Many banks soured on making mortgages after the financial crisis. Today, the majority of U.S. mortgages are made by nonbanks, which are less regulated than their bank counterparts and sometimes thinly capitalized. Even so, banks still see an opportunity to make money by supporting the infrastructure that underlies the U.S. mortgage system.

Citigroup, for example, recently purchased a pool of 932 mortgages from a nonbank lender called Impac Mortgage Holdings Inc. and used them to back bonds worth more than $350 million. The deal closed last month.

While some banks never fully extricated themselves from the private-label market, they typically issued bonds in the years after the crisis only to package odds and ends, such as old loans that had defaulted and been modified in some way. Some deals were done to help out important clients.

What is different now is that banks are also stepping into the role of buying loans from third parties and underwriting the securities they piece together. This more closely resembles the precrisis days when banks would bid on loans that were up for sale by the lenders that made them.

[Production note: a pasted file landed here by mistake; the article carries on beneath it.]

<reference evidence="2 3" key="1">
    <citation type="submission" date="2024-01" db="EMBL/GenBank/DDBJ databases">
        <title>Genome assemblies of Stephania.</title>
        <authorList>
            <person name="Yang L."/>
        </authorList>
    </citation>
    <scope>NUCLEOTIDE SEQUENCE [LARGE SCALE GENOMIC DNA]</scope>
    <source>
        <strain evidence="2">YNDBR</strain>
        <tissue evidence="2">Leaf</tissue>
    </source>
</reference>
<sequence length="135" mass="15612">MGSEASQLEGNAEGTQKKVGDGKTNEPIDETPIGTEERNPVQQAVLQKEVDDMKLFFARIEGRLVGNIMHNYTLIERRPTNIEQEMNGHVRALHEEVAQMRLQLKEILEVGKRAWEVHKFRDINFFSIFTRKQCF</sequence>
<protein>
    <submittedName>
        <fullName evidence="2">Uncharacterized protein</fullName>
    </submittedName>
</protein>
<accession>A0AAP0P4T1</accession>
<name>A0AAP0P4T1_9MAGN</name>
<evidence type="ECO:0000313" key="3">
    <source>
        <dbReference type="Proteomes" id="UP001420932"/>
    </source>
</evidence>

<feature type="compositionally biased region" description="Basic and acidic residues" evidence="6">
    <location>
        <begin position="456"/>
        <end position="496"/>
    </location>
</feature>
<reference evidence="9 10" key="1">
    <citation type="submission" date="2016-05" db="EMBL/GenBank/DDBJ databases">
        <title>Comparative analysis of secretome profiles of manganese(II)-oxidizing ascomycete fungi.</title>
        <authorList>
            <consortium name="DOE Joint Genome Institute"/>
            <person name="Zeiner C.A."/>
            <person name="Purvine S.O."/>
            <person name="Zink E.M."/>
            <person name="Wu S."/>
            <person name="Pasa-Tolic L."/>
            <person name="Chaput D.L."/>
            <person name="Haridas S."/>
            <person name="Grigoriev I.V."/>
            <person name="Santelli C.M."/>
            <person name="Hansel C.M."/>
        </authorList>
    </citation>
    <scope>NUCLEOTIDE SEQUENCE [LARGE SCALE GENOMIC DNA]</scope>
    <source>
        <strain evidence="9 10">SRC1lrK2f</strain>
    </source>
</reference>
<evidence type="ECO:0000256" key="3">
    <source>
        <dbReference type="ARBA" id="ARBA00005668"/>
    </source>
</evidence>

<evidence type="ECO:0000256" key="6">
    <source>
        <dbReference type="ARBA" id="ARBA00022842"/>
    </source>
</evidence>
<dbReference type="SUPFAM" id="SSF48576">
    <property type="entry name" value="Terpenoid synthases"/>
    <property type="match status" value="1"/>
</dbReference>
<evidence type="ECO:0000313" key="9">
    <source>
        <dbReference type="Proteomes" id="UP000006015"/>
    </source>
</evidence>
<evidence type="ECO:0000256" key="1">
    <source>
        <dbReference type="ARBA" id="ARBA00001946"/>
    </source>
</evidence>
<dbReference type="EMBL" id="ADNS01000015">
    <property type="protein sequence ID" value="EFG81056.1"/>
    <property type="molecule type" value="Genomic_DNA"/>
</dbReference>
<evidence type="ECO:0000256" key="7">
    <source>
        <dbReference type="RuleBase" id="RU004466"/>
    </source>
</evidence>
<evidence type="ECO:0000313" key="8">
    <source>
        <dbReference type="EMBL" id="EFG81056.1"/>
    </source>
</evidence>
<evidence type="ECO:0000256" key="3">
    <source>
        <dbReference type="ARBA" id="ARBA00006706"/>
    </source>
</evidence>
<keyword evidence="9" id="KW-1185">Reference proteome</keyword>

Banks today are buying both mortgages that are eligible to be sold to Fannie and Freddie as well as ones that aren’t because they are too large or they are considered riskier—often because they use alternative documentation to approve the borrower.

These are baby steps back into the market, to be sure. Largely gone are the complex derivatives once overlaid on these deals. And the market is tiny compared with precrisis days: In the first half of this year, 2.1% of mortgages went into private bonds. That is up from 2009, when private-label issuance was virtually nonexistent. But private bonds made up 41% of the market at a peak in 2005, according to the Urban Institute.

One problem with precrisis deals was that data about the underlying mortgages was often difficult to come by, even for the bankers originating the deals. In the Impac deal, Citigroup is working with startup dv01 Inc. to provide data to investors about the underlying mortgages, according to a report by ratings firm DBRS Inc.

JPMorgan restarted its private-label program several years ago but has recently broadened it. In April, the nation’s largest lender by assets did a deal with a group of its own mortgages that didn’t qualify to be bought by Fannie and Freddie.

Wells Fargo introduced its first postcrisis deal last October and has done more since. Goldman Sachs, which did one deal in 2014, stayed out of this market until March, but since then has done three deals. Bank of America Corp. hasn’t reintroduced its own mortgage bonds, but aggregates loans that are issued through Chimera Investment Corp. , a real-estate investment trust, according to people familiar with the matter.